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5-yr outlook for US fashion sector less optimistic: study

15
Aug '19
Pic: US Fashion Industry Association
Pic: US Fashion Industry Association
Sourcing executives are more cautious and less optimistic now about the five-year outlook for the US fashion industry, says the sixth United States Fashion Industry Association (USFIA) Fashion Industry Benchmarking Survey. A year ago, 84 per cent respondents were optimistic or ‘somewhat optimistic’ about such an outlook. This year that figure dropped to 64 per cent.

And one-quarter of the respondents said they are ‘neutral’. That is a bad sign, according to the survey.

Second, the biggest challenge today for the US fashion industry is the impact of increasing production and sourcing costs, with 84 per cent of respondents saying it is a challenge this year. Some of these cost hikes are linked to the 301 action against China.

A majority of the respondents said the 301 tariffs have increased sourcing costs. Not just costs in China are increasing, but the costs to source in the main alternatives to China, especially Vietnam, Bangladesh and India, are soaring as well. And the uncertainty seems to also affect logistics and transportation costs, the survey found.

‘China plus Vietnam plus Many’ is still the most popular sourcing model among respondents.

Respondents report sourcing from as many as 48 countries or regions in 2019, led by China (100 per cent), Vietnam (86 per cent) and India (86 per cent). Asia as a whole continues to take the lead as the dominant sourcing base for US fashion firms.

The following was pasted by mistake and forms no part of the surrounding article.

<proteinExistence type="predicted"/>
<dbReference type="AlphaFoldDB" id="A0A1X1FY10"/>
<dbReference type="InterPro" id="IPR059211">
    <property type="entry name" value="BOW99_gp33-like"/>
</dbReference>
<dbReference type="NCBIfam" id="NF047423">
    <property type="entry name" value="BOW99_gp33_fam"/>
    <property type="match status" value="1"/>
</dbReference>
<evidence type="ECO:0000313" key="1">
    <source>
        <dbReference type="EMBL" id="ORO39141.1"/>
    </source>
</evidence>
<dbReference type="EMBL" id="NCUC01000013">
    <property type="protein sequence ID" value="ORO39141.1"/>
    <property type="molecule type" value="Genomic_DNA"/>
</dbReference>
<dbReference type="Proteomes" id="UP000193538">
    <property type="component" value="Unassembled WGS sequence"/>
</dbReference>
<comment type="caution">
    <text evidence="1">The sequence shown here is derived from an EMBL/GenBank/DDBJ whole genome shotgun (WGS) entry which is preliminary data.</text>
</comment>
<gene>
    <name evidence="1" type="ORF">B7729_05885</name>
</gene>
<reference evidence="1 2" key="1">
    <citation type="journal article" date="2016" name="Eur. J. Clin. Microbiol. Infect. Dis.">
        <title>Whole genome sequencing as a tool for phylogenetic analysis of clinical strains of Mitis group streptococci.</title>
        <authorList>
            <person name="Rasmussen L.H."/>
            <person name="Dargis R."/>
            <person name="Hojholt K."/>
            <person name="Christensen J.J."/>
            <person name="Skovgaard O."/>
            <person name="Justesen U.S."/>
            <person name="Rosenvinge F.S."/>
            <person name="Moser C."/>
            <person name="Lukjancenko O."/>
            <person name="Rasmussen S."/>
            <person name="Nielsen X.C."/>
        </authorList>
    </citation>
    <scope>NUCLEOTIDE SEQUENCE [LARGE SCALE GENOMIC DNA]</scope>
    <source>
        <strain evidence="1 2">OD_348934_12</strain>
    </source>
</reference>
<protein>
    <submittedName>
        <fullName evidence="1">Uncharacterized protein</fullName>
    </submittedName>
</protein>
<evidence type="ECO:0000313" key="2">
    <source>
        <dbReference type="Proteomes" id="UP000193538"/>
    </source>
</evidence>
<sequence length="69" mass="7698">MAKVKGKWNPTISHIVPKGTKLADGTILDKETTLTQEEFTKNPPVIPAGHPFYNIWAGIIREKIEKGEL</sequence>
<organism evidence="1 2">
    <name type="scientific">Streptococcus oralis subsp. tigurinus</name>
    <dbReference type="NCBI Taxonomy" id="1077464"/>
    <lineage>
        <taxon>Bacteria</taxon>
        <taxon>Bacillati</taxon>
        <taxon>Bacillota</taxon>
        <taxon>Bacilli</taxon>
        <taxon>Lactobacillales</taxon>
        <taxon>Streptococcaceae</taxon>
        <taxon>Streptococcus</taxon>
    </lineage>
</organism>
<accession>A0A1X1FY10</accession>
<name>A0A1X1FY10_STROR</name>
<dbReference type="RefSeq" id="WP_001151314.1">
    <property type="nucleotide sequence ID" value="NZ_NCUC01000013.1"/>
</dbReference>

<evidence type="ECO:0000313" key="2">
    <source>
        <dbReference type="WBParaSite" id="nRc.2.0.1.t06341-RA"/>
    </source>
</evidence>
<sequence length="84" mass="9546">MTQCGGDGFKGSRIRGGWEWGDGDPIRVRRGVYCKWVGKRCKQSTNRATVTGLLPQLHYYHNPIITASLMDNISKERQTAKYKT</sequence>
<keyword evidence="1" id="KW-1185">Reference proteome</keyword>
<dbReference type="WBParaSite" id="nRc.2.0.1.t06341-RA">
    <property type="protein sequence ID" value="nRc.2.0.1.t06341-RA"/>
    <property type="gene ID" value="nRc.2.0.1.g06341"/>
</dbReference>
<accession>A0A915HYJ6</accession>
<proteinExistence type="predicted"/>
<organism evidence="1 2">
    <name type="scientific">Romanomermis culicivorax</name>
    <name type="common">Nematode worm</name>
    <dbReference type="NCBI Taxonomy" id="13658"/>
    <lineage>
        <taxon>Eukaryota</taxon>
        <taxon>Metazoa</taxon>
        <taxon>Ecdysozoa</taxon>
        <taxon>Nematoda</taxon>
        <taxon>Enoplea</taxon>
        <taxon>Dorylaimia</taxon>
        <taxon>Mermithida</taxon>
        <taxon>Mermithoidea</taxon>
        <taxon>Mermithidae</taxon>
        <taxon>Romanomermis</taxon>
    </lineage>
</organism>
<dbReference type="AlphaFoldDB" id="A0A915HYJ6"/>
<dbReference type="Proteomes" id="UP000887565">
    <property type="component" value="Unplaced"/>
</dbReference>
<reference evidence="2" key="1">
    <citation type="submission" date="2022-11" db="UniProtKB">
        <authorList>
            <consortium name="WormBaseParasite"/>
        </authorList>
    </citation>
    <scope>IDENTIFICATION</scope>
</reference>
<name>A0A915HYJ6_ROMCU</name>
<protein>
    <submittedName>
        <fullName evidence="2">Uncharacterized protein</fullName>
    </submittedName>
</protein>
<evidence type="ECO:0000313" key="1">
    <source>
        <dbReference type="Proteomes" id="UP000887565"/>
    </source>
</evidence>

China is no longer always the top supplier for US fashion companies. Around 25 per cent of respondents indicated they are sourcing more from Vietnam than from China in 2019, an important emerging trend. About 83 per cent of respondents expect to decrease sourcing from China over the next two years, up further from 67 per cent in 2018.

No evidence shows that Section 301 has benefited near-sourcing from the Western hemisphere and reshoring from the United States significantly. Instead, respondents say Section 301 has increased the production costs of textiles and apparel ‘Made in the USA’. Respondents say they are reluctant but may have to increase their retail prices, should the US-China tariff war escalate further.

As companies are moving sourcing orders to Bangladesh, Vietnam and India, the average price of US apparel imports from these countries–the main alternatives to China—have all gone up by more than 20 per cent in 2019 (January-May) year on year.

Around half of the respondents said their Chinese vendors lowered their price to keep sourcing orders in response to the trade tensions.

Benefiting from US fashion companies’ expected decrease in sourcing from China, Vietnam and Bangladesh are playing a bigger role as apparel suppliers for the US market. This year, Vietnam remains the 2nd top sourcing destination among respondents, with a 86 per cent usage rate.

Bangladesh is the 6th top sourcing destination, with 60 per cent usage. Despite the price advantages, however, respondents still see Bangladesh not as attractive as many of its competitors regarding speed to market, flexibility and agility, and risk of compliance.

Respondents also listed a few disadvantages and challenges that prevent them from sourcing more ‘Made in the USA’ products in the next five years, ranging from the high price, limitations in fabric options to a shortage of skilled labour. (DS)

Fibre2Fashion News Desk – India


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